So mother and daughter bought the house together (technically it’s 50% Willow’s), with the teen planning on buying her mother out and putting her name on the title as soon as she turns 18. Built in 1959, the 669-square-foot structure may have been a good deal, but it was definitely a fixer-upper. The place looked “like there was a riot or something,” Willow told NPR. “There was a roof on it, which was surprising. But there wasn’t really any floor, there was glass everywhere, there was a dirty couch that had been flipped over, a dirty mattress, and a crib.”
Willow and her family set to work cleaning the home, and ended up spending $15,000 on renovations. They fixed up the interior, including updating the kitchen. They painted the house inside and out, and replaced broken windows. A neighborhood family with a window business offered half off new windows for the house, and Willow repaid the favor by giving their daughter a longboard she had acquired in one of her transactions.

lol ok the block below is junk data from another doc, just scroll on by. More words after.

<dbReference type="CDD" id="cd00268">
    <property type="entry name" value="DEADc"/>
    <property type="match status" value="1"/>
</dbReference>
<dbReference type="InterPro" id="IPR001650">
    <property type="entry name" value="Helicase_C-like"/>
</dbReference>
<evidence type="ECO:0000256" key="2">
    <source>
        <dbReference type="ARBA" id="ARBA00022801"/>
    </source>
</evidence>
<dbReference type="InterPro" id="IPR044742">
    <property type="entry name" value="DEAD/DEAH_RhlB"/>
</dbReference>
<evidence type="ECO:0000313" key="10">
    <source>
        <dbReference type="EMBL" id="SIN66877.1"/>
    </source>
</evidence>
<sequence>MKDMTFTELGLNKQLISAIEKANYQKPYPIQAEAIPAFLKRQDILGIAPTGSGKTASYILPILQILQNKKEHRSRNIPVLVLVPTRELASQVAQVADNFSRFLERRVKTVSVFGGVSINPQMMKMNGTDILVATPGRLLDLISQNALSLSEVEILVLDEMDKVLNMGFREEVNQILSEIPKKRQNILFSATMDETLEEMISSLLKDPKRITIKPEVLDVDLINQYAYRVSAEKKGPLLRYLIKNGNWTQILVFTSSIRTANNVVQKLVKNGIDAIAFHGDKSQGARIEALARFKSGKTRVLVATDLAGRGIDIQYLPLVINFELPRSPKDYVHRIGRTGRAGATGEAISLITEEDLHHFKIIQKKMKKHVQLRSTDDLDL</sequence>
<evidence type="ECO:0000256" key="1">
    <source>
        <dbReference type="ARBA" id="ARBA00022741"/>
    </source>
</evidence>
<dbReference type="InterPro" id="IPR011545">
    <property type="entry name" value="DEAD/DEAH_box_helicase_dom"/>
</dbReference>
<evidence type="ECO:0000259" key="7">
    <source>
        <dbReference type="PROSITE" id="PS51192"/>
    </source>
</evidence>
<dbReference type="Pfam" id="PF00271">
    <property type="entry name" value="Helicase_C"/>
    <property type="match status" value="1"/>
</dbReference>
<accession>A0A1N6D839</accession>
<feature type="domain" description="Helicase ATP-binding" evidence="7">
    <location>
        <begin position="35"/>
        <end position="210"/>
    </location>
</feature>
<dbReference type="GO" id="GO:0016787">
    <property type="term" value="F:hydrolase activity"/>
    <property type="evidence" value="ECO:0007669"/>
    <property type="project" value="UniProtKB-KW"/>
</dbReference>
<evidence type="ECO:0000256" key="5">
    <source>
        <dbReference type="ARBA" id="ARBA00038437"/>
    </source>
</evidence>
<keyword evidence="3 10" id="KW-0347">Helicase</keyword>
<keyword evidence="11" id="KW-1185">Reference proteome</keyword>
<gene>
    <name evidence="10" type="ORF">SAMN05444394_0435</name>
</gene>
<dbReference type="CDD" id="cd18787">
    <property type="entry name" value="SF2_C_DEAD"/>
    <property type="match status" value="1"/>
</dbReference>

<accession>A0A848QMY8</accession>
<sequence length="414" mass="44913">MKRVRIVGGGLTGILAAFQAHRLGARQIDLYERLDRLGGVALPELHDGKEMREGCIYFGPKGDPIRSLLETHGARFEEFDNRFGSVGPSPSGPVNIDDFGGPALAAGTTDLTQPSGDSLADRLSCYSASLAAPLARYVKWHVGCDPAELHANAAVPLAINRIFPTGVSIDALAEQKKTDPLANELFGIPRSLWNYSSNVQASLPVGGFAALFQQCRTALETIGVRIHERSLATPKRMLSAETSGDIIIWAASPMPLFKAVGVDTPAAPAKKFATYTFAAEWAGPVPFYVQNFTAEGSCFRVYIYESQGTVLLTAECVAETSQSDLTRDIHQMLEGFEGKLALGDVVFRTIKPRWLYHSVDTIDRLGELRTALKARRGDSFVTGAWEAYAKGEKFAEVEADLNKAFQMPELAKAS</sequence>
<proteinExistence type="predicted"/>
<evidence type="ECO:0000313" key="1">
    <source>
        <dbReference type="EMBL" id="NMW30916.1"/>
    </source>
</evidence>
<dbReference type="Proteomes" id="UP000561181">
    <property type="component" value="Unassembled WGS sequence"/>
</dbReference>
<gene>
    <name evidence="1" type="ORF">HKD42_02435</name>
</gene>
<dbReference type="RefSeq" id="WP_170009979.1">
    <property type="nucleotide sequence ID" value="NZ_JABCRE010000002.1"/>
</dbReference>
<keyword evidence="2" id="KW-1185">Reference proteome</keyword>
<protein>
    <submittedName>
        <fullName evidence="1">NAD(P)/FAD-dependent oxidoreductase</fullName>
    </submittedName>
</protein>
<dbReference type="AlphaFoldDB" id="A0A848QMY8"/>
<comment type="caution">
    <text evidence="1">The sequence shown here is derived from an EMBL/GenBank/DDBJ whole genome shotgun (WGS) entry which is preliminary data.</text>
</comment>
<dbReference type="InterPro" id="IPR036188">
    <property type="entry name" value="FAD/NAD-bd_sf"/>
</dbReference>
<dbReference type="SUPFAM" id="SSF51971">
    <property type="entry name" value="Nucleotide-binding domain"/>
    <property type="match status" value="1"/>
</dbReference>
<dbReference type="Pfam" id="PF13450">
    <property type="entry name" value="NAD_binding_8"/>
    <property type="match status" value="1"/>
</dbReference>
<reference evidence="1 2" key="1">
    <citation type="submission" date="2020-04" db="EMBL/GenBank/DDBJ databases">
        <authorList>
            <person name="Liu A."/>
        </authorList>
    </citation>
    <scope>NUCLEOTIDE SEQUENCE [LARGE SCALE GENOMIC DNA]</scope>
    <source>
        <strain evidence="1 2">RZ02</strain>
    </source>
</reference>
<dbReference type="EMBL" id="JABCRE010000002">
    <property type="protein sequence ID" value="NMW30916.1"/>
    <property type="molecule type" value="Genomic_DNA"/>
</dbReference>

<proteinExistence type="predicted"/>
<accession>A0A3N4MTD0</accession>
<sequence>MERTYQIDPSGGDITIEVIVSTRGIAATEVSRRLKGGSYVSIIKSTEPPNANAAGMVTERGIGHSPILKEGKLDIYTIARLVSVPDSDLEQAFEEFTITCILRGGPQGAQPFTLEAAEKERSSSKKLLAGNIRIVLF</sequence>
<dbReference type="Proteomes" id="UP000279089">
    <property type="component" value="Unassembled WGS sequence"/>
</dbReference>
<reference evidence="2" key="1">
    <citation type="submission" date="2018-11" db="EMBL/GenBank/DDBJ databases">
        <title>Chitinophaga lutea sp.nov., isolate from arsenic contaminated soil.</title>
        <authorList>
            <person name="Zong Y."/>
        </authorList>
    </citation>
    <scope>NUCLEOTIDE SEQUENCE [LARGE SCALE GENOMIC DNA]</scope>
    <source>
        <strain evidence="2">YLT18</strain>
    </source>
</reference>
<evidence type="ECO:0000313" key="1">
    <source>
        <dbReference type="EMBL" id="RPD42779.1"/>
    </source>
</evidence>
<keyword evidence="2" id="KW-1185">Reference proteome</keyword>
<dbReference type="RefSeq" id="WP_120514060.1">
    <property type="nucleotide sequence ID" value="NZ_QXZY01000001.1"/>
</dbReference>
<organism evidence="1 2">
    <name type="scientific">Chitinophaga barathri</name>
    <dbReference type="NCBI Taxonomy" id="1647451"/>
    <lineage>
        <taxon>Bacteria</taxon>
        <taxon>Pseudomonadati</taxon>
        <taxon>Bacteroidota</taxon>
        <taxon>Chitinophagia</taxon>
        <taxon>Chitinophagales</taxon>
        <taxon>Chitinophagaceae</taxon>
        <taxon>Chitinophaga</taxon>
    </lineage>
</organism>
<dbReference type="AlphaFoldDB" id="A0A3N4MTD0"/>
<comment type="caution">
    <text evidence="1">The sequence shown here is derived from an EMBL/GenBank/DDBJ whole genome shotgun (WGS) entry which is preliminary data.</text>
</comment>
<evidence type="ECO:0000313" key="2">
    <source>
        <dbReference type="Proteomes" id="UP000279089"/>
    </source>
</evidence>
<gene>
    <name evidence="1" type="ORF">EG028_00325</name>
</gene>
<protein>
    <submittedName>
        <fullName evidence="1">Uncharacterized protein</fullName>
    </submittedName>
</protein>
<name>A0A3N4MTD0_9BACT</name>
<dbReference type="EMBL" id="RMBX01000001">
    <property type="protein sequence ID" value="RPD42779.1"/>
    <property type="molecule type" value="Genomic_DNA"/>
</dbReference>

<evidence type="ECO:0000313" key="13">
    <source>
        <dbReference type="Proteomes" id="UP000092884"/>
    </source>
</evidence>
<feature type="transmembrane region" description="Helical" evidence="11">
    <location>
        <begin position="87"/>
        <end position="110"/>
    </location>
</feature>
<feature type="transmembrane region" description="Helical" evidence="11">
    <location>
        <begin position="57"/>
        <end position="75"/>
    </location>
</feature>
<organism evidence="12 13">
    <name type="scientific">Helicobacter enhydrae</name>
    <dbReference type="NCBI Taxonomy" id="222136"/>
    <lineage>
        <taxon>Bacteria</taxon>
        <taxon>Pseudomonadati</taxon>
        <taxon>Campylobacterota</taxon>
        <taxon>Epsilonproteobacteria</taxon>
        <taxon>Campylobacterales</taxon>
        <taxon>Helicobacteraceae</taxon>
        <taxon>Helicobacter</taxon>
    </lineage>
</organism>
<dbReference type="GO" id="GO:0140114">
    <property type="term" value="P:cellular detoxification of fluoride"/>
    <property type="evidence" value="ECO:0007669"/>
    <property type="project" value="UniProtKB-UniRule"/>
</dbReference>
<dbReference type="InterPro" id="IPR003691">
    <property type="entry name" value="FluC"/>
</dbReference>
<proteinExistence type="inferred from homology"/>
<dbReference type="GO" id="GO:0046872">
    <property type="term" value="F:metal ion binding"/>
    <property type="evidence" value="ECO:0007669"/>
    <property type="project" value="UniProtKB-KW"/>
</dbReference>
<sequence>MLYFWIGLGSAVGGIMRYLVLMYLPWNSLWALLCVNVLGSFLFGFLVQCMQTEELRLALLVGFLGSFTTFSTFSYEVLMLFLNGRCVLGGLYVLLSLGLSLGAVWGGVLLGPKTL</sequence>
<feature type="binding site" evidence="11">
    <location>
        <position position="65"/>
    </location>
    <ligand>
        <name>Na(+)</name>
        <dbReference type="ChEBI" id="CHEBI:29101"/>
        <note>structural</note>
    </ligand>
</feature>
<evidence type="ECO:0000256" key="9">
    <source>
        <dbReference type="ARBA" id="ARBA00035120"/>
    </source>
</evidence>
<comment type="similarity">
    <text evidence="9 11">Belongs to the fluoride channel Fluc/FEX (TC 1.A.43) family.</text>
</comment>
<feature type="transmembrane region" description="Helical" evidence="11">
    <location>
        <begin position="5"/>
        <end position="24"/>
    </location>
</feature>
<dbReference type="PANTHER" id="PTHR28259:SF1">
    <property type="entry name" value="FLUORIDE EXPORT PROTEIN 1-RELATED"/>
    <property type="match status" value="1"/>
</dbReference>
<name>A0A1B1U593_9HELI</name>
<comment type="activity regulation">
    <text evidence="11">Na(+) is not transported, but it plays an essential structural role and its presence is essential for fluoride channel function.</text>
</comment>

The house is now being rented by a young couple for $700 a month, and Willow helped them out by giving them a free mattress and bed for their new living space. Willow will split the rental income with her mom, and she will use that along with the proceeds from her resale business to buy out her mom’s share and to pay her parents back for the renovations. Then Willow will keep the house as a source of income.
“It was definitely a lot of inspiration from my mom and my grandma,” Willow said about her home-buying decision. Since they are realtors and property investors, Willow had an existing knowledge of the Florida housing market. And because her mother is a mortgage broker, Willow had an inside track to be able to navigate all the ins and outs of home ownership. Finally, she was able to see the big picture – the real estate market as a whole, and how her risk and hard work could turn into something very valuable.
Willow says her favorite subject is American history, but dislikes algebra because she is “really, really bad at math.” However, her real estate venture “was a lesson in economics… and improving her math skills,” her mother asserted. Willow is now considering saving for a second house – but she also has her sights set on going to college, getting a degree in business and marketing, and starting a career in investing. “I’m not so sure about real estate,” Willow told ABC News. “But investing is really cool. You get to see a property that was a mess before and afterward see that it’s beautiful.”